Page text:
A big challenge we often have to deal with from a title perspective are easements in favor of the railroad.
An easement with a railroad is difficult because first we have to determine whether the railroad right of away area was acquired in fee or whether it was acquired as an easement. Back when a lot of railroad rights-of-way were created back in the late 1800s / early 1900s they didn’t use the terminology that we like to see today to determine whether it was a fee interest, an ownership interest that was acquired by the railroad, or an easement interest.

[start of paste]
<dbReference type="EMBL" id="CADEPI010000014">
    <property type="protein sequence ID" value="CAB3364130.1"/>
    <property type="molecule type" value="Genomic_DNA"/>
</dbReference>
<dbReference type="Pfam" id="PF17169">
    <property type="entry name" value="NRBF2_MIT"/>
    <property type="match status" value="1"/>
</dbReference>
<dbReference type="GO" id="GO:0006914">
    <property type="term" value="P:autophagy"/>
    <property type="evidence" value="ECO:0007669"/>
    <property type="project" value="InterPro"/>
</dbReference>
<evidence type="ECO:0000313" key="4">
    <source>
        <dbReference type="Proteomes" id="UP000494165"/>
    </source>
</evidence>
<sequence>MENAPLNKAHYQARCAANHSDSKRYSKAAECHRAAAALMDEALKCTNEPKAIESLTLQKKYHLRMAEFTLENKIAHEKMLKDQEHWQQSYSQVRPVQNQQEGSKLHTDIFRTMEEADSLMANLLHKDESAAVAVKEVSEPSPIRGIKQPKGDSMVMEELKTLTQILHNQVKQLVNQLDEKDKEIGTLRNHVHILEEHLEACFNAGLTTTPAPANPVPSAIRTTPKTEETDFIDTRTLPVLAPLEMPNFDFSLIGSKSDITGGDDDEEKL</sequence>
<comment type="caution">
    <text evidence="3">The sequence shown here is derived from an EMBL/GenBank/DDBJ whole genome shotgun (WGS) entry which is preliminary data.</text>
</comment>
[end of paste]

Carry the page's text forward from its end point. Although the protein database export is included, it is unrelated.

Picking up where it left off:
There have been so many mergers and changes that tracking who the current owner of a railroad is today can be a bit of a challenge. With big railroads it’s not as much of an issue, but smaller railroads can present problems in determining historical ownership.
Another issue we have to deal with when it comes to railroads is abandonment. We have run into a few occasions where somebody thinks that they own an area that they believe was abandoned by a railroad. In Minnesota, we would generally require a court order to determine that the Railroad easement has been abandoned. If we determine it’s a fee interest then we’ve got to go back to the railroad and get a deed from the railroad for that piece of land. In some states, you can prove abandonment without going through the courts. We tackle those on a case-by-case basis.